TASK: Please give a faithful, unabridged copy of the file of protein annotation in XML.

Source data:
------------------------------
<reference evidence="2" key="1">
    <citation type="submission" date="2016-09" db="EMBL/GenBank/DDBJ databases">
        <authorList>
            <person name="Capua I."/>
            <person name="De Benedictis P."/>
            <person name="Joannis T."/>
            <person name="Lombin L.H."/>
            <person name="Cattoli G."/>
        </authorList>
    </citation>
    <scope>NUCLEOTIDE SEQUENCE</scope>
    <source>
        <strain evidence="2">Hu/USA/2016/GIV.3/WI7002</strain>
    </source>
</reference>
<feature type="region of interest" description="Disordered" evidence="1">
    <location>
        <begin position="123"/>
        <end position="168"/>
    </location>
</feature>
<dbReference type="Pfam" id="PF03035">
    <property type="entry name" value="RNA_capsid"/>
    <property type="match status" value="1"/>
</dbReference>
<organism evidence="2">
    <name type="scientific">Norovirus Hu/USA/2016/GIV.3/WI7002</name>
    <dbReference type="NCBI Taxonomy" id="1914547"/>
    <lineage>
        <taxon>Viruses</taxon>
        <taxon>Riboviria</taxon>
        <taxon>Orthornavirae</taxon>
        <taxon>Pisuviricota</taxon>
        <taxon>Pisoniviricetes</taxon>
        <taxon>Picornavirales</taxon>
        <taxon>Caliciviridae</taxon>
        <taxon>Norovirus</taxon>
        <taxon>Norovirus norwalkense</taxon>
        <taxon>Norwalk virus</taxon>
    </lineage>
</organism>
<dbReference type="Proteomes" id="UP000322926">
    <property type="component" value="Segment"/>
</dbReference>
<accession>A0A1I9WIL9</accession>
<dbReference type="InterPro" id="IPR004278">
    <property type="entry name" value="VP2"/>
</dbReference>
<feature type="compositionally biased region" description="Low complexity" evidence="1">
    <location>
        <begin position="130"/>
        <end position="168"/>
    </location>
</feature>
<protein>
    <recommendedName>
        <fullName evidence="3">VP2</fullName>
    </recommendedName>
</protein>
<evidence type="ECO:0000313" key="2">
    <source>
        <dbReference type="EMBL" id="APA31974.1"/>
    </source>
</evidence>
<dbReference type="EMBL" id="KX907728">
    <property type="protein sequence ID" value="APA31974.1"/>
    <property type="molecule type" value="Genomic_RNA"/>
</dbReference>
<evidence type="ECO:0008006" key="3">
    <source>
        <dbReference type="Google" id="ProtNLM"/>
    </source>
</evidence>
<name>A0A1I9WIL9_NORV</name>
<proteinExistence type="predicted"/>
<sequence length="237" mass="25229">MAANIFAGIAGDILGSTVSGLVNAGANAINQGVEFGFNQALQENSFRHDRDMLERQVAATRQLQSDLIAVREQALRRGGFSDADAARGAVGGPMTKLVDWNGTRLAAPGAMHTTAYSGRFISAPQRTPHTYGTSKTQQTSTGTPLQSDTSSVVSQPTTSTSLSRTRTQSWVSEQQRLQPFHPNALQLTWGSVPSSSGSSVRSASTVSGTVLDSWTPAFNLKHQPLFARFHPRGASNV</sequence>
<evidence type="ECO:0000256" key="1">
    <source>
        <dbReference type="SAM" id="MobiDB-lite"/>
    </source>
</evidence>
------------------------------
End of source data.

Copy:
<reference evidence="2" key="1">
    <citation type="submission" date="2016-09" db="EMBL/GenBank/DDBJ databases">
        <authorList>
            <person name="Capua I."/>
            <person name="De Benedictis P."/>
            <person name="Joannis T."/>
            <person name="Lombin L.H."/>
            <person name="Cattoli G."/>
        </authorList>
    </citation>
    <scope>NUCLEOTIDE SEQUENCE</scope>
    <source>
        <strain evidence="2">Hu/USA/2016/GIV.3/WI7002</strain>
    </source>
</reference>
<feature type="region of interest" description="Disordered" evidence="1">
    <location>
        <begin position="123"/>
        <end position="168"/>
    </location>
</feature>
<dbReference type="Pfam" id="PF03035">
    <property type="entry name" value="RNA_capsid"/>
    <property type="match status" value="1"/>
</dbReference>
<organism evidence="2">
    <name type="scientific">Norovirus Hu/USA/2016/GIV.3/WI7002</name>
    <dbReference type="NCBI Taxonomy" id="1914547"/>
    <lineage>
        <taxon>Viruses</taxon>
        <taxon>Riboviria</taxon>
        <taxon>Orthornavirae</taxon>
        <taxon>Pisuviricota</taxon>
        <taxon>Pisoniviricetes</taxon>
        <taxon>Picornavirales</taxon>
        <taxon>Caliciviridae</taxon>
        <taxon>Norovirus</taxon>
        <taxon>Norovirus norwalkense</taxon>
        <taxon>Norwalk virus</taxon>
    </lineage>
</organism>
<dbReference type="Proteomes" id="UP000322926">
    <property type="component" value="Segment"/>
</dbReference>
<accession>A0A1I9WIL9</accession>
<dbReference type="InterPro" id="IPR004278">
    <property type="entry name" value="VP2"/>
</dbReference>
<feature type="compositionally biased region" description="Low complexity" evidence="1">
    <location>
        <begin position="130"/>
        <end position="168"/>
    </location>
</feature>
<protein>
    <recommendedName>
        <fullName evidence="3">VP2</fullName>
    </recommendedName>
</protein>
<evidence type="ECO:0000313" key="2">
    <source>
        <dbReference type="EMBL" id="APA31974.1"/>
    </source>
</evidence>
<dbReference type="EMBL" id="KX907728">
    <property type="protein sequence ID" value="APA31974.1"/>
    <property type="molecule type" value="Genomic_RNA"/>
</dbReference>
<evidence type="ECO:0008006" key="3">
    <source>
        <dbReference type="Google" id="ProtNLM"/>
    </source>
</evidence>
<name>A0A1I9WIL9_NORV</name>
<proteinExistence type="predicted"/>
<sequence length="237" mass="25229">MAANIFAGIAGDILGSTVSGLVNAGANAINQGVEFGFNQALQENSFRHDRDMLERQVAATRQLQSDLIAVREQALRRGGFSDADAARGAVGGPMTKLVDWNGTRLAAPGAMHTTAYSGRFISAPQRTPHTYGTSKTQQTSTGTPLQSDTSSVVSQPTTSTSLSRTRTQSWVSEQQRLQPFHPNALQLTWGSVPSSSGSSVRSASTVSGTVLDSWTPAFNLKHQPLFARFHPRGASNV</sequence>
<evidence type="ECO:0000256" key="1">
    <source>
        <dbReference type="SAM" id="MobiDB-lite"/>
    </source>
</evidence>